The overall clinical pregnancy rate for the group was 36.7%; pregnancy was associated with number of euploid (P = 0.009) and number of embryos transferred (P = 0.001). Odds of pregnancy were 3.4-times higher if ≥4 euploid embryos were produced in comparison to <4 (95% CI 1.2 to 9.2; P = 0.019), and odds of pregnancy were 6.6-times higher if greater than or equal to 2 rather than <1 euploid embryos were transferred (95% CI 2.0 to 21.7; P = 0.002). Increasing AMH (P = 0.001) and gonadotropin dosage used in ovarian stimulation (P = 0.024), was, independently, associated with number of available euploid embryos. Increasing AMH, but not follicle stimulating hormone (FSH), was associated with number of embryos available for biopsy and PGS (P = 0.0001). Implantation rates were 26.4% with PGS and 9.5% without (P = 0.008). Women undergoing PGS, demonstrated 4.58-times higher odds of pregnancy than matched controls (95% CI 1.102 to 19.060, Exp 4.584, P = 0.036).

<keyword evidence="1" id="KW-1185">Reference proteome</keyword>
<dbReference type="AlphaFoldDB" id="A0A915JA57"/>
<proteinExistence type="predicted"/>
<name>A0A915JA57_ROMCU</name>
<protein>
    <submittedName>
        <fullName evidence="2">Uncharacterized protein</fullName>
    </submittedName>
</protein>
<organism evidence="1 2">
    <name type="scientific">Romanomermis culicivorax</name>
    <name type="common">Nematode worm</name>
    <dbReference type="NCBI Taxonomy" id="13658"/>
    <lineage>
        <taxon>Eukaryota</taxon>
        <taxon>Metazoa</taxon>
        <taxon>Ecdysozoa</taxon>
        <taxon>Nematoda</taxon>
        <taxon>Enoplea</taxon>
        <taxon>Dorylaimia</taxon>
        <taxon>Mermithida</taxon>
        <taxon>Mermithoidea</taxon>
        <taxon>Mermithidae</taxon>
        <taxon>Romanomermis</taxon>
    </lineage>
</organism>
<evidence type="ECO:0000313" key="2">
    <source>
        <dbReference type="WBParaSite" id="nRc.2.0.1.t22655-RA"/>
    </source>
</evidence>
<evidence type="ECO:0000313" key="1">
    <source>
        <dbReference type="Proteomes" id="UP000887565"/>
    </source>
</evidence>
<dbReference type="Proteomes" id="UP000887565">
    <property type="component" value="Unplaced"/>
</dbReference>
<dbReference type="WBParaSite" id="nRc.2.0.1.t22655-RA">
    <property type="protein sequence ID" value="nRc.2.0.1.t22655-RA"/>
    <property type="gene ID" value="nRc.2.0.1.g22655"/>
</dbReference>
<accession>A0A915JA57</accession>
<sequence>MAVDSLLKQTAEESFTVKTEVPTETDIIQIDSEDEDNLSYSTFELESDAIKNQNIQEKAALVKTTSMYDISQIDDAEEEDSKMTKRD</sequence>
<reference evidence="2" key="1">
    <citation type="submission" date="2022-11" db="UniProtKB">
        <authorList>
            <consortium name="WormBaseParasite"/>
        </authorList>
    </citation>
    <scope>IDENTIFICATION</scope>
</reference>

This study suggests that outcomes of elective IVF cycles may significantly deviate from infertility-associated cycles. Affirming proof of concept for PGS, utilizing day-3 embryo biopsy and fluorescence in-situ hybridization (FISH), both widely held responsible for earlier failures to establish such proof, suggests that the principal cause of prior failures were likely not insufficient laboratory techniques but poor patient selection for PGS. Such a conclusion questions the current reintroduction of PGS with improved techniques and technologies in absence of prior determination of suited patient populations.
In vitro fertilization (IVF); Preimplantation genetic diagnosis (PGD); Preimplantation genetic screening (PGS); Aneuploidy; Pregnancy rates; Gonadotropin dosage; Anti-Müllerian hormone (AMH); Single embryo transfer
Polycystic ovary syndrome (PCOS) patients are at increased risk of pregnancy complications, which may impair pregnancy outcome. Transfer of fresh embryos after superovulation may lead to abnormal implantation and placentation and further increase risk for pregnancy loss and complications. Some preliminary data suggest that elective embryo cryopreservation followed by frozen–thawed embryo transfer into a hormonally primed endometrium could result in a higher clinical pregnancy rate than that achieved by fresh embryo transfer.